It was in this context that I was happy to accept the invitation of the Foreign Minister of the Islamic Republic of Iran to facilitate a process of preparing Islamic commentaries on the Universal Declaration and today's seminar is a key element in that process. In preparing this seminar we have worked closely with the Secretary-General of the OIC and the OIC representative at Geneva and I want to express my gratitude to them both. 

During the preparations I have been encouraged by His Royal Highness King Hassan II of Morocco and at his request a very significant book was prepared as a background document to the seminar for which I am deeply appreciative. I would also like to thank His Highness the Aga Khan for his valuable support for this project. 

Following consultation with the OIC and advices from others, including United Nations colleagues, I invited 20 experts selected on the basis of the depth of their Islamic legal background and knowledge of human rights law and their familiarity with other legal systems and cultures. I asked the experts to contribute short papers and take part in an exchange of scholarship, views and opinions on the issue. However, they have not be called upon to review current practice with regard to the protection of human rights nor to reach conclusions or adopt positions. 

I have also invited two special guests to contribute to the themes, H.E. Javad Zarif, the Deputy Foreign Minister of Iran and Sheik Ahmed Zaki Yamani, Chairman of the Al Furqan Islamic Heritage Foundation. 

Three major themes were selected to structure the discussion: 
-Islam, the principle of non-discrimination and the Universal Declaration of Human Rights; 
-Islam, civil and political rights and the Universal Declaration of Human Rights;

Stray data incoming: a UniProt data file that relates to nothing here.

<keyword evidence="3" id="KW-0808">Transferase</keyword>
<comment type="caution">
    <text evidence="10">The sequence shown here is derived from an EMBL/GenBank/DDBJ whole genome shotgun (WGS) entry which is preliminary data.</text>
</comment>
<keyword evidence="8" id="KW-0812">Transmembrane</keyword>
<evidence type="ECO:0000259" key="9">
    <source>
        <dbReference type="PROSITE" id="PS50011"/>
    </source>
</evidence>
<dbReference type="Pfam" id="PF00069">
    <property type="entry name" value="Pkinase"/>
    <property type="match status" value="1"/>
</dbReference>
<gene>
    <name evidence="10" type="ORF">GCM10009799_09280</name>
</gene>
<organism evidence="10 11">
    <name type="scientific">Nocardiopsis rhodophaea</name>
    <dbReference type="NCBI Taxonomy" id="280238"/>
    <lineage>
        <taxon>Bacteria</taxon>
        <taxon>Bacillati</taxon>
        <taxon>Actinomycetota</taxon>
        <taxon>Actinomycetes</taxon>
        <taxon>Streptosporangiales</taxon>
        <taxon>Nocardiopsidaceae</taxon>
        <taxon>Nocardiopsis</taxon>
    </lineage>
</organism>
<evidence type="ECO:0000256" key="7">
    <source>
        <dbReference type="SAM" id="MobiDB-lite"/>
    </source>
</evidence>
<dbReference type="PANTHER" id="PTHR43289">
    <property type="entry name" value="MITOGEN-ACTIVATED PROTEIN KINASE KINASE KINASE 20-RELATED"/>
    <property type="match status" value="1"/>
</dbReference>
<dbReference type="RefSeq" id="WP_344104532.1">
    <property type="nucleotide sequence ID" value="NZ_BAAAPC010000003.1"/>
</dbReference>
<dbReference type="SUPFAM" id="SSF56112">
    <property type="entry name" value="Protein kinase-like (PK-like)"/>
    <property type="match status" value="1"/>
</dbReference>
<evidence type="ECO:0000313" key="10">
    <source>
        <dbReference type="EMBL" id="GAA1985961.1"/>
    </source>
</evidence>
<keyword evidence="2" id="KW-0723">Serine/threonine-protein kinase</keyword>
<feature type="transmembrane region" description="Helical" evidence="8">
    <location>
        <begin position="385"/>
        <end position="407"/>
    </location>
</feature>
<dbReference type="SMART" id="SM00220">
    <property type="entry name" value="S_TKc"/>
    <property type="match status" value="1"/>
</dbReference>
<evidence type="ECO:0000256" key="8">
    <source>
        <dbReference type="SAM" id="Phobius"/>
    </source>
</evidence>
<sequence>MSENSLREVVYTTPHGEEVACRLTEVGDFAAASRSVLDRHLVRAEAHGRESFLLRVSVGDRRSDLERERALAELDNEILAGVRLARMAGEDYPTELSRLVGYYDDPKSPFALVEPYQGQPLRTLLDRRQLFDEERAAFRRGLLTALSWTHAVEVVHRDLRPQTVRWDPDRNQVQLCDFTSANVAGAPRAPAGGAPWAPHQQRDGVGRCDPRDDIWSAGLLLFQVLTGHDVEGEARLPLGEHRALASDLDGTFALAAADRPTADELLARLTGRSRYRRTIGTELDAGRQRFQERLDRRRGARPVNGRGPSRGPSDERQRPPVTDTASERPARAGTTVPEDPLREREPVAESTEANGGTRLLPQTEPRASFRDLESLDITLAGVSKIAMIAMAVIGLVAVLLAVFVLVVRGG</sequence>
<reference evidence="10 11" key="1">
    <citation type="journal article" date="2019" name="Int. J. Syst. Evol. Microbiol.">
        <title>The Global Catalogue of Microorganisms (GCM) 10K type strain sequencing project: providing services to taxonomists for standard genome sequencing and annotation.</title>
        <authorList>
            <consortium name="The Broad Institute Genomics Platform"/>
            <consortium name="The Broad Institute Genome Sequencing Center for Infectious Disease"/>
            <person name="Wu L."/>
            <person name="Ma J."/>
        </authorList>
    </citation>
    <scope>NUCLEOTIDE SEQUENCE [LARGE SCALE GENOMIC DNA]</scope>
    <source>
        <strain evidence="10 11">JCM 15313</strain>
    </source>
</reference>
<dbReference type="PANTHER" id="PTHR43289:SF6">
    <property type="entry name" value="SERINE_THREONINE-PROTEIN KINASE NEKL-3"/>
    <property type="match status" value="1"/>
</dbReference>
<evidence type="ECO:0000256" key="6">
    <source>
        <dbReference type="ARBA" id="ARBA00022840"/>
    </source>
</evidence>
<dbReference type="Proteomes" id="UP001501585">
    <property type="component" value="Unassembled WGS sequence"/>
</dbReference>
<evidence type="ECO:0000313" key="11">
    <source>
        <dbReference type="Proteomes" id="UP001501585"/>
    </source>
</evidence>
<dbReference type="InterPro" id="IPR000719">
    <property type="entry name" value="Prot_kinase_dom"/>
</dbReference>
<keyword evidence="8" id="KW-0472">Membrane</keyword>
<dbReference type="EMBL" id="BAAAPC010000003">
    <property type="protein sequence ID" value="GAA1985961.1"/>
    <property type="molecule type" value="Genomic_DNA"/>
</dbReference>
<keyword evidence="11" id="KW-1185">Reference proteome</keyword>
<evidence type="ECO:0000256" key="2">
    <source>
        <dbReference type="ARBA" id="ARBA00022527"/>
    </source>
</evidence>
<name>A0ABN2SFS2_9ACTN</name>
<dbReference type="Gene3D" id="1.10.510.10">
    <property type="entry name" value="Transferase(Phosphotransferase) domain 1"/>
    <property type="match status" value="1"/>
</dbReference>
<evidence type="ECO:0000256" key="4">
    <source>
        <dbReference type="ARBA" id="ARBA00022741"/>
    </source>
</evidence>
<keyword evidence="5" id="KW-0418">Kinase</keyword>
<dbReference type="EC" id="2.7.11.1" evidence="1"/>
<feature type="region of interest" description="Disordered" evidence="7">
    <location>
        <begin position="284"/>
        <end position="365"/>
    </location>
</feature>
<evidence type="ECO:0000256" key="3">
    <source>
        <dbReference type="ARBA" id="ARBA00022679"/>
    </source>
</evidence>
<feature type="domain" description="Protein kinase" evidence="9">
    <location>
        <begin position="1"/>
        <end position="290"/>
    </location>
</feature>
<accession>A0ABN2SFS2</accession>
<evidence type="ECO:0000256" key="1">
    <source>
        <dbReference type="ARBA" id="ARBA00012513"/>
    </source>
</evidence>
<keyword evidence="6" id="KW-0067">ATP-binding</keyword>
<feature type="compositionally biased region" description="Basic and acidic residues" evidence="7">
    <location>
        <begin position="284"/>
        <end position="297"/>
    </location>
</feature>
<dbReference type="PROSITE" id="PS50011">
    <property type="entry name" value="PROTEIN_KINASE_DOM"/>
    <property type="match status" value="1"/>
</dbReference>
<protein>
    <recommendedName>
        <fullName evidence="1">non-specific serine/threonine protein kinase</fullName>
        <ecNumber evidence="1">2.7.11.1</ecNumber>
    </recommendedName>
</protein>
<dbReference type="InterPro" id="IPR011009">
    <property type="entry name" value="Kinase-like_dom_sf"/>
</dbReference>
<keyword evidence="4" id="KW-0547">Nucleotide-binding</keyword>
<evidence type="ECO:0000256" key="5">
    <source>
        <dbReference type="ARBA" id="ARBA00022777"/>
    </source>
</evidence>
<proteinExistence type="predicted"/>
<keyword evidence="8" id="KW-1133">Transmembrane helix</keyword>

-Islam, economic, social and cultural rights and the Universal Declaration of Human Rights. 

In the final session, tomorrow afternoon, there will be an opportunity for a general exchange of views by the experts on Islamic perspectives on the Universal Declaration of Human Rights. 

I particularly hope that these discussions will deepen our understanding of the first paragraph of article 29 of the Universal Declaration which states that " everyone has duties to the community in which alone the free and full development of his personality is possible". 

In the beginning we envisaged the seminar as a small meeting of experts which would produce a number of papers and a summary of the discussions on which the wider United Nations and others could comment. But interest grew in making the discussions accessible to expert members of treaty bodies, and others. We thus decided to open the seminar to observers from governments, non-governmental organizations and the public. However, to preserve the basic scholarly objective, the discussion itself will be limited to the invited experts. 

The results of this seminar, the papers and the discussions, will be prepared as a publication which I am sure will encourage further exploration of this most interesting subject. 

I am looking forward to the coming discussions. Opinions will differ and that is welcome. I am sure it will be an enriching experience. I have already learned much during the preparations and from the papers we have received."